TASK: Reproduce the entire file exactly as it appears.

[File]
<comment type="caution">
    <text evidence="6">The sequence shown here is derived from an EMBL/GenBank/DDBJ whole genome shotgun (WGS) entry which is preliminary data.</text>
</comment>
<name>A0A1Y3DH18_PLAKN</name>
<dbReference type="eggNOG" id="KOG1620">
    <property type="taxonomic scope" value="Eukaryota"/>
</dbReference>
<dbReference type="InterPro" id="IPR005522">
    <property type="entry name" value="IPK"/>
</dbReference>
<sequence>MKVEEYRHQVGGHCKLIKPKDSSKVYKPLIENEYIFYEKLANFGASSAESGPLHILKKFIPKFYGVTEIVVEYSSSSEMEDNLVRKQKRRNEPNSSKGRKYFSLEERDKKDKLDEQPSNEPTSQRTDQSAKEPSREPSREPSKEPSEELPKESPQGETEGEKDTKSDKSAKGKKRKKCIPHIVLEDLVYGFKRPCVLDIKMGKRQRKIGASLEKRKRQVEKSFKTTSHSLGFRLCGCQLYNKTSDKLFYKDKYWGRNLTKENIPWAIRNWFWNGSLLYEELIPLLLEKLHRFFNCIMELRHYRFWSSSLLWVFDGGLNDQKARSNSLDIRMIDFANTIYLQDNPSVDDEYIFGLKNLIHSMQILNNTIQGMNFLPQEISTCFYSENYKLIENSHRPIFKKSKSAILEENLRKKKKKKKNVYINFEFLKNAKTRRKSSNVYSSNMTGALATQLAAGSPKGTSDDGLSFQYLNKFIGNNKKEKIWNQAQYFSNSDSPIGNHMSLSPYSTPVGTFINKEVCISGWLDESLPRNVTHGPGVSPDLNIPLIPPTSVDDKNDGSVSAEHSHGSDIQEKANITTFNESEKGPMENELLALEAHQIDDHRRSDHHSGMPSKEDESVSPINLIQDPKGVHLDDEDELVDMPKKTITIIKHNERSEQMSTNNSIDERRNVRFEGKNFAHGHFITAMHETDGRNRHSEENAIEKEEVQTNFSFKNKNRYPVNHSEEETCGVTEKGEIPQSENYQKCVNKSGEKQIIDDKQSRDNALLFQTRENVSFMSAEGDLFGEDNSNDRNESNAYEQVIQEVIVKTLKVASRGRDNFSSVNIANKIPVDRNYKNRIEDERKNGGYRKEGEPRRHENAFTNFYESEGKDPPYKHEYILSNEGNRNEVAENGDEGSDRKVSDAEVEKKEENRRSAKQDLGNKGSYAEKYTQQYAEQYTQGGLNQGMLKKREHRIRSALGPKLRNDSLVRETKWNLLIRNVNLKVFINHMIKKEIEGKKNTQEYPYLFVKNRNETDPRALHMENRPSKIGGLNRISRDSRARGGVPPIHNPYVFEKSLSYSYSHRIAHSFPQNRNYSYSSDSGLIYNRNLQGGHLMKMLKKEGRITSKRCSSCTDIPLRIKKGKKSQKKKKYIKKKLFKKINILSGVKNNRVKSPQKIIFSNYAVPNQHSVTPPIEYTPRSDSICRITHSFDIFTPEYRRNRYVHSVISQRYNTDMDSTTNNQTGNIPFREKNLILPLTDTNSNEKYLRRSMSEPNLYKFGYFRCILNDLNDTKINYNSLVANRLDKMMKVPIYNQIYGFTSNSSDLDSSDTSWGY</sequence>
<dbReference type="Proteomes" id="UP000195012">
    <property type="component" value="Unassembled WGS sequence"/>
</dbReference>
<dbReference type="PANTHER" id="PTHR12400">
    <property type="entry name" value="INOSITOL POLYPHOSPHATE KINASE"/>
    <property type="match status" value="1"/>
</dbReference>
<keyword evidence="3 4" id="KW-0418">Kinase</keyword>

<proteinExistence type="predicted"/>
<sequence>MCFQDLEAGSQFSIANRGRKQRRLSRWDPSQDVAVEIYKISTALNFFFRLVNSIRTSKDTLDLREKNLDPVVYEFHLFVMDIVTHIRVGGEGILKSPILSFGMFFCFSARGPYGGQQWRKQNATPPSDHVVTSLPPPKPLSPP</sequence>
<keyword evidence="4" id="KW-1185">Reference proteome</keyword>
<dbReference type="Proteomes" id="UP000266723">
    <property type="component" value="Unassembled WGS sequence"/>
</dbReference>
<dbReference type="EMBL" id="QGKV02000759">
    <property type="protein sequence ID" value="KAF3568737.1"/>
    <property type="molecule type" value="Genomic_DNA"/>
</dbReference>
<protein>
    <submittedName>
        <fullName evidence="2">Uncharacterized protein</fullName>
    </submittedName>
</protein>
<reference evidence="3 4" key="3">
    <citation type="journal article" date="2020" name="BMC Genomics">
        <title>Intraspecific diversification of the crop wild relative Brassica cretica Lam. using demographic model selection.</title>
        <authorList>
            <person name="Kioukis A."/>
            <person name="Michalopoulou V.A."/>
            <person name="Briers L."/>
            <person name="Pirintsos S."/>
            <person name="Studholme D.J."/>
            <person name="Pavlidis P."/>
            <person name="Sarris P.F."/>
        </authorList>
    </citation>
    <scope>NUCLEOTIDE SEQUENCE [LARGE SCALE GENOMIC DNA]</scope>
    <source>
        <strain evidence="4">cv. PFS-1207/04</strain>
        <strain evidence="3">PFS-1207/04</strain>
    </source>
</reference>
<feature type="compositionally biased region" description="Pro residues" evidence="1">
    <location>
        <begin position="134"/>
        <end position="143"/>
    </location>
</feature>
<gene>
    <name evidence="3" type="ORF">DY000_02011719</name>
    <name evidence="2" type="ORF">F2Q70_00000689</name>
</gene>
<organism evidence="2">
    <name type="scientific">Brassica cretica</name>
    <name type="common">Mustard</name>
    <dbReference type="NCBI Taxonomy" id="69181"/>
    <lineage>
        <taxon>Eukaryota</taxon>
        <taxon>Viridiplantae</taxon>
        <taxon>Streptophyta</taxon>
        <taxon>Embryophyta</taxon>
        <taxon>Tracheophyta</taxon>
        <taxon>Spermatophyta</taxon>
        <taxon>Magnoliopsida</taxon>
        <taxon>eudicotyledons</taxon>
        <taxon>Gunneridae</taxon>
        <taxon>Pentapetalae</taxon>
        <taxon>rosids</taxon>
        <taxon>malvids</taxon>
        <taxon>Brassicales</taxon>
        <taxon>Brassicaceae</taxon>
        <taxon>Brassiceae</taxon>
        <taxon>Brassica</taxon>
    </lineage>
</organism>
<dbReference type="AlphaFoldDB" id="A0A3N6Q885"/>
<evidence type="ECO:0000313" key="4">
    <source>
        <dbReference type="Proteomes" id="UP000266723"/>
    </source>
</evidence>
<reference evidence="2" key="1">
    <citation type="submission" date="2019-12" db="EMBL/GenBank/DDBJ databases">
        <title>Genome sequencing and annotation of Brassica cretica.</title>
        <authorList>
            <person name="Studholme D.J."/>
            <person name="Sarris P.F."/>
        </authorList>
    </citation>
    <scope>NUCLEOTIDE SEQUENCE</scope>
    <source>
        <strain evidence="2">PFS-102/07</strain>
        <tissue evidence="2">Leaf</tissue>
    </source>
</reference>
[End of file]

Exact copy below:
<comment type="caution">
    <text evidence="6">The sequence shown here is derived from an EMBL/GenBank/DDBJ whole genome shotgun (WGS) entry which is preliminary data.</text>
</comment>
<name>A0A1Y3DH18_PLAKN</name>
<dbReference type="eggNOG" id="KOG1620">
    <property type="taxonomic scope" value="Eukaryota"/>
</dbReference>
<dbReference type="InterPro" id="IPR005522">
    <property type="entry name" value="IPK"/>
</dbReference>
<sequence>MKVEEYRHQVGGHCKLIKPKDSSKVYKPLIENEYIFYEKLANFGASSAESGPLHILKKFIPKFYGVTEIVVEYSSSSEMEDNLVRKQKRRNEPNSSKGRKYFSLEERDKKDKLDEQPSNEPTSQRTDQSAKEPSREPSREPSKEPSEELPKESPQGETEGEKDTKSDKSAKGKKRKKCIPHIVLEDLVYGFKRPCVLDIKMGKRQRKIGASLEKRKRQVEKSFKTTSHSLGFRLCGCQLYNKTSDKLFYKDKYWGRNLTKENIPWAIRNWFWNGSLLYEELIPLLLEKLHRFFNCIMELRHYRFWSSSLLWVFDGGLNDQKARSNSLDIRMIDFANTIYLQDNPSVDDEYIFGLKNLIHSMQILNNTIQGMNFLPQEISTCFYSENYKLIENSHRPIFKKSKSAILEENLRKKKKKKKNVYINFEFLKNAKTRRKSSNVYSSNMTGALATQLAAGSPKGTSDDGLSFQYLNKFIGNNKKEKIWNQAQYFSNSDSPIGNHMSLSPYSTPVGTFINKEVCISGWLDESLPRNVTHGPGVSPDLNIPLIPPTSVDDKNDGSVSAEHSHGSDIQEKANITTFNESEKGPMENELLALEAHQIDDHRRSDHHSGMPSKEDESVSPINLIQDPKGVHLDDEDELVDMPKKTITIIKHNERSEQMSTNNSIDERRNVRFEGKNFAHGHFITAMHETDGRNRHSEENAIEKEEVQTNFSFKNKNRYPVNHSEEETCGVTEKGEIPQSENYQKCVNKSGEKQIIDDKQSRDNALLFQTRENVSFMSAEGDLFGEDNSNDRNESNAYEQVIQEVIVKTLKVASRGRDNFSSVNIANKIPVDRNYKNRIEDERKNGGYRKEGEPRRHENAFTNFYESEGKDPPYKHEYILSNEGNRNEVAENGDEGSDRKVSDAEVEKKEENRRSAKQDLGNKGSYAEKYTQQYAEQYTQGGLNQGMLKKREHRIRSALGPKLRNDSLVRETKWNLLIRNVNLKVFINHMIKKEIEGKKNTQEYPYLFVKNRNETDPRALHMENRPSKIGGLNRISRDSRARGGVPPIHNPYVFEKSLSYSYSHRIAHSFPQNRNYSYSSDSGLIYNRNLQGGHLMKMLKKEGRITSKRCSSCTDIPLRIKKGKKSQKKKKYIKKKLFKKINILSGVKNNRVKSPQKIIFSNYAVPNQHSVTPPIEYTPRSDSICRITHSFDIFTPEYRRNRYVHSVISQRYNTDMDSTTNNQTGNIPFREKNLILPLTDTNSNEKYLRRSMSEPNLYKFGYFRCILNDLNDTKINYNSLVANRLDKMMKVPIYNQIYGFTSNSSDLDSSDTSWGY</sequence>
<dbReference type="Proteomes" id="UP000195012">
    <property type="component" value="Unassembled WGS sequence"/>
</dbReference>
<dbReference type="PANTHER" id="PTHR12400">
    <property type="entry name" value="INOSITOL POLYPHOSPHATE KINASE"/>
    <property type="match status" value="1"/>
</dbReference>
<keyword evidence="3 4" id="KW-0418">Kinase</keyword>

<proteinExistence type="predicted"/>
<sequence>MCFQDLEAGSQFSIANRGRKQRRLSRWDPSQDVAVEIYKISTALNFFFRLVNSIRTSKDTLDLREKNLDPVVYEFHLFVMDIVTHIRVGGEGILKSPILSFGMFFCFSARGPYGGQQWRKQNATPPSDHVVTSLPPPKPLSPP</sequence>
<keyword evidence="4" id="KW-1185">Reference proteome</keyword>
<dbReference type="Proteomes" id="UP000266723">
    <property type="component" value="Unassembled WGS sequence"/>
</dbReference>
<dbReference type="EMBL" id="QGKV02000759">
    <property type="protein sequence ID" value="KAF3568737.1"/>
    <property type="molecule type" value="Genomic_DNA"/>
</dbReference>
<protein>
    <submittedName>
        <fullName evidence="2">Uncharacterized protein</fullName>
    </submittedName>
</protein>
<reference evidence="3 4" key="3">
    <citation type="journal article" date="2020" name="BMC Genomics">
        <title>Intraspecific diversification of the crop wild relative Brassica cretica Lam. using demographic model selection.</title>
        <authorList>
            <person name="Kioukis A."/>
            <person name="Michalopoulou V.A."/>
            <person name="Briers L."/>
            <person name="Pirintsos S."/>
            <person name="Studholme D.J."/>
            <person name="Pavlidis P."/>
            <person name="Sarris P.F."/>
        </authorList>
    </citation>
    <scope>NUCLEOTIDE SEQUENCE [LARGE SCALE GENOMIC DNA]</scope>
    <source>
        <strain evidence="4">cv. PFS-1207/04</strain>
        <strain evidence="3">PFS-1207/04</strain>
    </source>
</reference>
<feature type="compositionally biased region" description="Pro residues" evidence="1">
    <location>
        <begin position="134"/>
        <end position="143"/>
    </location>
</feature>
<gene>
    <name evidence="3" type="ORF">DY000_02011719</name>
    <name evidence="2" type="ORF">F2Q70_00000689</name>
</gene>
<organism evidence="2">
    <name type="scientific">Brassica cretica</name>
    <name type="common">Mustard</name>
    <dbReference type="NCBI Taxonomy" id="69181"/>
    <lineage>
        <taxon>Eukaryota</taxon>
        <taxon>Viridiplantae</taxon>
        <taxon>Streptophyta</taxon>
        <taxon>Embryophyta</taxon>
        <taxon>Tracheophyta</taxon>
        <taxon>Spermatophyta</taxon>
        <taxon>Magnoliopsida</taxon>
        <taxon>eudicotyledons</taxon>
        <taxon>Gunneridae</taxon>
        <taxon>Pentapetalae</taxon>
        <taxon>rosids</taxon>
        <taxon>malvids</taxon>
        <taxon>Brassicales</taxon>
        <taxon>Brassicaceae</taxon>
        <taxon>Brassiceae</taxon>
        <taxon>Brassica</taxon>
    </lineage>
</organism>
<dbReference type="AlphaFoldDB" id="A0A3N6Q885"/>
<evidence type="ECO:0000313" key="4">
    <source>
        <dbReference type="Proteomes" id="UP000266723"/>
    </source>
</evidence>
<reference evidence="2" key="1">
    <citation type="submission" date="2019-12" db="EMBL/GenBank/DDBJ databases">
        <title>Genome sequencing and annotation of Brassica cretica.</title>
        <authorList>
            <person name="Studholme D.J."/>
            <person name="Sarris P.F."/>
        </authorList>
    </citation>
    <scope>NUCLEOTIDE SEQUENCE</scope>
    <source>
        <strain evidence="2">PFS-102/07</strain>
        <tissue evidence="2">Leaf</tissue>
    </source>
</reference>